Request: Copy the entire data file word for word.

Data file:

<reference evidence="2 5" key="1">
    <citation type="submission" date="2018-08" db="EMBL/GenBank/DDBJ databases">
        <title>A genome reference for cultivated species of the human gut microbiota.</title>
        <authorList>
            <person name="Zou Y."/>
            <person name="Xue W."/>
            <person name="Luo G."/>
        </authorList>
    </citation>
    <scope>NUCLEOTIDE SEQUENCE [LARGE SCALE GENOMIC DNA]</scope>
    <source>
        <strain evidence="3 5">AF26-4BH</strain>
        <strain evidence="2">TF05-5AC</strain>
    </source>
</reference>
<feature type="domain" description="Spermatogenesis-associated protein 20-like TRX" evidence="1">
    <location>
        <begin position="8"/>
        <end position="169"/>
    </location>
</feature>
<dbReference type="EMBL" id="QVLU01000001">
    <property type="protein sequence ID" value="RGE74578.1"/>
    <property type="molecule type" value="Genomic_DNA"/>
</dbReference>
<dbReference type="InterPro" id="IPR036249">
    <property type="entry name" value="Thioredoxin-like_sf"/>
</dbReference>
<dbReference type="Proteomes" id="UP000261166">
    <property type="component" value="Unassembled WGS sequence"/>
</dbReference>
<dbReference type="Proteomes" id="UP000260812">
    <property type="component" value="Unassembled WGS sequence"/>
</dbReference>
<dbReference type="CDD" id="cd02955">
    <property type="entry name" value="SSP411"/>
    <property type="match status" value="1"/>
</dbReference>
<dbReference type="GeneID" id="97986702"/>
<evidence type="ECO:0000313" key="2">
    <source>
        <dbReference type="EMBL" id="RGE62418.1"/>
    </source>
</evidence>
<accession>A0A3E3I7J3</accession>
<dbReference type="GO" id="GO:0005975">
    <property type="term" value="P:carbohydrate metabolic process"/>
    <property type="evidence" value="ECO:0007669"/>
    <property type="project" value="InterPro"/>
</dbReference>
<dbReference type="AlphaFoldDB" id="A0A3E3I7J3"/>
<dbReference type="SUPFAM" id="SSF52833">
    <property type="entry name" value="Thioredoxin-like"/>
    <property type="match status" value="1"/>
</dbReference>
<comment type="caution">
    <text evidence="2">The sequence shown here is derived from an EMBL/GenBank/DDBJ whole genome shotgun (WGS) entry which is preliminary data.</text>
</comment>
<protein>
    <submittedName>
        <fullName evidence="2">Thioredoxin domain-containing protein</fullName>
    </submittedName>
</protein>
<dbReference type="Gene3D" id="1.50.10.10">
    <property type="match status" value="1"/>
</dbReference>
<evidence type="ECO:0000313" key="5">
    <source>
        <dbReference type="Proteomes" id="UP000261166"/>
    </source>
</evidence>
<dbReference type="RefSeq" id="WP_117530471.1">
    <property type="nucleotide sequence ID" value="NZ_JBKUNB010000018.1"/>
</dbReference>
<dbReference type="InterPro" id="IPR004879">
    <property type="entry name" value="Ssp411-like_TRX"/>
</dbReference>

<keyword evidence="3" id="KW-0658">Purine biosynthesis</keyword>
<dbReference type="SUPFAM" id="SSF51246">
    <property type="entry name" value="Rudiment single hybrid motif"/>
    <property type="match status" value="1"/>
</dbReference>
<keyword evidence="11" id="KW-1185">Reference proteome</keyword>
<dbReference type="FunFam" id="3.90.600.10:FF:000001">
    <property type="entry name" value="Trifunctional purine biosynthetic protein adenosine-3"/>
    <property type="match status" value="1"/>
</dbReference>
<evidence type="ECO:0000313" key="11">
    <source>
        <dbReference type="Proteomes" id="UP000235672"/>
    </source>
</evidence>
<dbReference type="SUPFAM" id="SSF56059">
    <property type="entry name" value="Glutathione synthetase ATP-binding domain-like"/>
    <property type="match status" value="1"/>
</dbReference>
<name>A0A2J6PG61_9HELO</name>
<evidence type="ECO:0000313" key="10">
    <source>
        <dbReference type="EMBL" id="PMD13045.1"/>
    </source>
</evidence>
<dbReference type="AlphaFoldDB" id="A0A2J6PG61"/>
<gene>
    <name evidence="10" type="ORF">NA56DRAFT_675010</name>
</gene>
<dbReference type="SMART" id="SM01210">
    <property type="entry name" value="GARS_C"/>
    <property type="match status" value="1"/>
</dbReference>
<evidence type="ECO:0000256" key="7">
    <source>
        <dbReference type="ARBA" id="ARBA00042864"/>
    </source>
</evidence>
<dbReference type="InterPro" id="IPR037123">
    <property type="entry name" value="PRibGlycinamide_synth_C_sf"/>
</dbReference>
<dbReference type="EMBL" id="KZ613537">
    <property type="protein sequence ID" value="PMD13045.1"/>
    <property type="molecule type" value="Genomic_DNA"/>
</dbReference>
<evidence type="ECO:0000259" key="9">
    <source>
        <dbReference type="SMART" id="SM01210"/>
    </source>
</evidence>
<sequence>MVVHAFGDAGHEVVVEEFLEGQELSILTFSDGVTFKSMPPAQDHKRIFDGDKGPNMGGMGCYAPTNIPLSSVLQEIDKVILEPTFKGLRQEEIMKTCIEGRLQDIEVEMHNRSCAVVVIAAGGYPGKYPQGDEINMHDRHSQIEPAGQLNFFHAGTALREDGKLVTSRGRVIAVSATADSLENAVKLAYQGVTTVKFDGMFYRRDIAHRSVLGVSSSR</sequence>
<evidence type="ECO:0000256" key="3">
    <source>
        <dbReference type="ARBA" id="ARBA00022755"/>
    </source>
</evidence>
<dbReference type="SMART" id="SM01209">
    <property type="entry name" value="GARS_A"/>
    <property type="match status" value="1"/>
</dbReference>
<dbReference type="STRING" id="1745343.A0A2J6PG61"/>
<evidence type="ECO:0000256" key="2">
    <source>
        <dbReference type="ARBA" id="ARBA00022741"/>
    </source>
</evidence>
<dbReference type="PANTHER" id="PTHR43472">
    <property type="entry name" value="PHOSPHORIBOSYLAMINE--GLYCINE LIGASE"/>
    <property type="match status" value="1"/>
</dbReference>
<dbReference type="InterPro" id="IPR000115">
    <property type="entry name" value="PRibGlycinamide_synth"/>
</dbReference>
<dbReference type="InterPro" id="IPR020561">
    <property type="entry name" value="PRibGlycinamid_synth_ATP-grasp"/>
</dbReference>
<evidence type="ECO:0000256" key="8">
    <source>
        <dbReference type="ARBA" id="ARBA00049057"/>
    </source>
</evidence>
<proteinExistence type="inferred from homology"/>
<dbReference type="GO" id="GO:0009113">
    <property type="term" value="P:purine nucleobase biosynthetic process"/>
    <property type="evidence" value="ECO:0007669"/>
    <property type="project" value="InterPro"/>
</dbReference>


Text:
<reference evidence="2 5" key="1">
    <citation type="submission" date="2018-08" db="EMBL/GenBank/DDBJ databases">
        <title>A genome reference for cultivated species of the human gut microbiota.</title>
        <authorList>
            <person name="Zou Y."/>
            <person name="Xue W."/>
            <person name="Luo G."/>
        </authorList>
    </citation>
    <scope>NUCLEOTIDE SEQUENCE [LARGE SCALE GENOMIC DNA]</scope>
    <source>
        <strain evidence="3 5">AF26-4BH</strain>
        <strain evidence="2">TF05-5AC</strain>
    </source>
</reference>
<feature type="domain" description="Spermatogenesis-associated protein 20-like TRX" evidence="1">
    <location>
        <begin position="8"/>
        <end position="169"/>
    </location>
</feature>
<dbReference type="EMBL" id="QVLU01000001">
    <property type="protein sequence ID" value="RGE74578.1"/>
    <property type="molecule type" value="Genomic_DNA"/>
</dbReference>
<dbReference type="InterPro" id="IPR036249">
    <property type="entry name" value="Thioredoxin-like_sf"/>
</dbReference>
<dbReference type="Proteomes" id="UP000261166">
    <property type="component" value="Unassembled WGS sequence"/>
</dbReference>
<dbReference type="Proteomes" id="UP000260812">
    <property type="component" value="Unassembled WGS sequence"/>
</dbReference>
<dbReference type="CDD" id="cd02955">
    <property type="entry name" value="SSP411"/>
    <property type="match status" value="1"/>
</dbReference>
<dbReference type="GeneID" id="97986702"/>
<evidence type="ECO:0000313" key="2">
    <source>
        <dbReference type="EMBL" id="RGE62418.1"/>
    </source>
</evidence>
<accession>A0A3E3I7J3</accession>
<dbReference type="GO" id="GO:0005975">
    <property type="term" value="P:carbohydrate metabolic process"/>
    <property type="evidence" value="ECO:0007669"/>
    <property type="project" value="InterPro"/>
</dbReference>
<dbReference type="AlphaFoldDB" id="A0A3E3I7J3"/>
<dbReference type="SUPFAM" id="SSF52833">
    <property type="entry name" value="Thioredoxin-like"/>
    <property type="match status" value="1"/>
</dbReference>
<comment type="caution">
    <text evidence="2">The sequence shown here is derived from an EMBL/GenBank/DDBJ whole genome shotgun (WGS) entry which is preliminary data.</text>
</comment>
<protein>
    <submittedName>
        <fullName evidence="2">Thioredoxin domain-containing protein</fullName>
    </submittedName>
</protein>
<dbReference type="Gene3D" id="1.50.10.10">
    <property type="match status" value="1"/>
</dbReference>
<evidence type="ECO:0000313" key="5">
    <source>
        <dbReference type="Proteomes" id="UP000261166"/>
    </source>
</evidence>
<dbReference type="RefSeq" id="WP_117530471.1">
    <property type="nucleotide sequence ID" value="NZ_JBKUNB010000018.1"/>
</dbReference>
<dbReference type="InterPro" id="IPR004879">
    <property type="entry name" value="Ssp411-like_TRX"/>
</dbReference>

<keyword evidence="3" id="KW-0658">Purine biosynthesis</keyword>
<dbReference type="SUPFAM" id="SSF51246">
    <property type="entry name" value="Rudiment single hybrid motif"/>
    <property type="match status" value="1"/>
</dbReference>
<keyword evidence="11" id="KW-1185">Reference proteome</keyword>
<dbReference type="FunFam" id="3.90.600.10:FF:000001">
    <property type="entry name" value="Trifunctional purine biosynthetic protein adenosine-3"/>
    <property type="match status" value="1"/>
</dbReference>
<evidence type="ECO:0000313" key="11">
    <source>
        <dbReference type="Proteomes" id="UP000235672"/>
    </source>
</evidence>
<dbReference type="SUPFAM" id="SSF56059">
    <property type="entry name" value="Glutathione synthetase ATP-binding domain-like"/>
    <property type="match status" value="1"/>
</dbReference>
<name>A0A2J6PG61_9HELO</name>
<evidence type="ECO:0000313" key="10">
    <source>
        <dbReference type="EMBL" id="PMD13045.1"/>
    </source>
</evidence>
<dbReference type="AlphaFoldDB" id="A0A2J6PG61"/>
<gene>
    <name evidence="10" type="ORF">NA56DRAFT_675010</name>
</gene>
<dbReference type="SMART" id="SM01210">
    <property type="entry name" value="GARS_C"/>
    <property type="match status" value="1"/>
</dbReference>
<evidence type="ECO:0000256" key="7">
    <source>
        <dbReference type="ARBA" id="ARBA00042864"/>
    </source>
</evidence>
<dbReference type="InterPro" id="IPR037123">
    <property type="entry name" value="PRibGlycinamide_synth_C_sf"/>
</dbReference>
<dbReference type="EMBL" id="KZ613537">
    <property type="protein sequence ID" value="PMD13045.1"/>
    <property type="molecule type" value="Genomic_DNA"/>
</dbReference>
<evidence type="ECO:0000259" key="9">
    <source>
        <dbReference type="SMART" id="SM01210"/>
    </source>
</evidence>
<sequence>MVVHAFGDAGHEVVVEEFLEGQELSILTFSDGVTFKSMPPAQDHKRIFDGDKGPNMGGMGCYAPTNIPLSSVLQEIDKVILEPTFKGLRQEEIMKTCIEGRLQDIEVEMHNRSCAVVVIAAGGYPGKYPQGDEINMHDRHSQIEPAGQLNFFHAGTALREDGKLVTSRGRVIAVSATADSLENAVKLAYQGVTTVKFDGMFYRRDIAHRSVLGVSSSR</sequence>
<evidence type="ECO:0000256" key="3">
    <source>
        <dbReference type="ARBA" id="ARBA00022755"/>
    </source>
</evidence>
<dbReference type="SMART" id="SM01209">
    <property type="entry name" value="GARS_A"/>
    <property type="match status" value="1"/>
</dbReference>
<dbReference type="STRING" id="1745343.A0A2J6PG61"/>
<evidence type="ECO:0000256" key="2">
    <source>
        <dbReference type="ARBA" id="ARBA00022741"/>
    </source>
</evidence>
<dbReference type="PANTHER" id="PTHR43472">
    <property type="entry name" value="PHOSPHORIBOSYLAMINE--GLYCINE LIGASE"/>
    <property type="match status" value="1"/>
</dbReference>
<dbReference type="InterPro" id="IPR000115">
    <property type="entry name" value="PRibGlycinamide_synth"/>
</dbReference>
<dbReference type="InterPro" id="IPR020561">
    <property type="entry name" value="PRibGlycinamid_synth_ATP-grasp"/>
</dbReference>
<evidence type="ECO:0000256" key="8">
    <source>
        <dbReference type="ARBA" id="ARBA00049057"/>
    </source>
</evidence>
<proteinExistence type="inferred from homology"/>
<dbReference type="GO" id="GO:0009113">
    <property type="term" value="P:purine nucleobase biosynthetic process"/>
    <property type="evidence" value="ECO:0007669"/>
    <property type="project" value="InterPro"/>
</dbReference>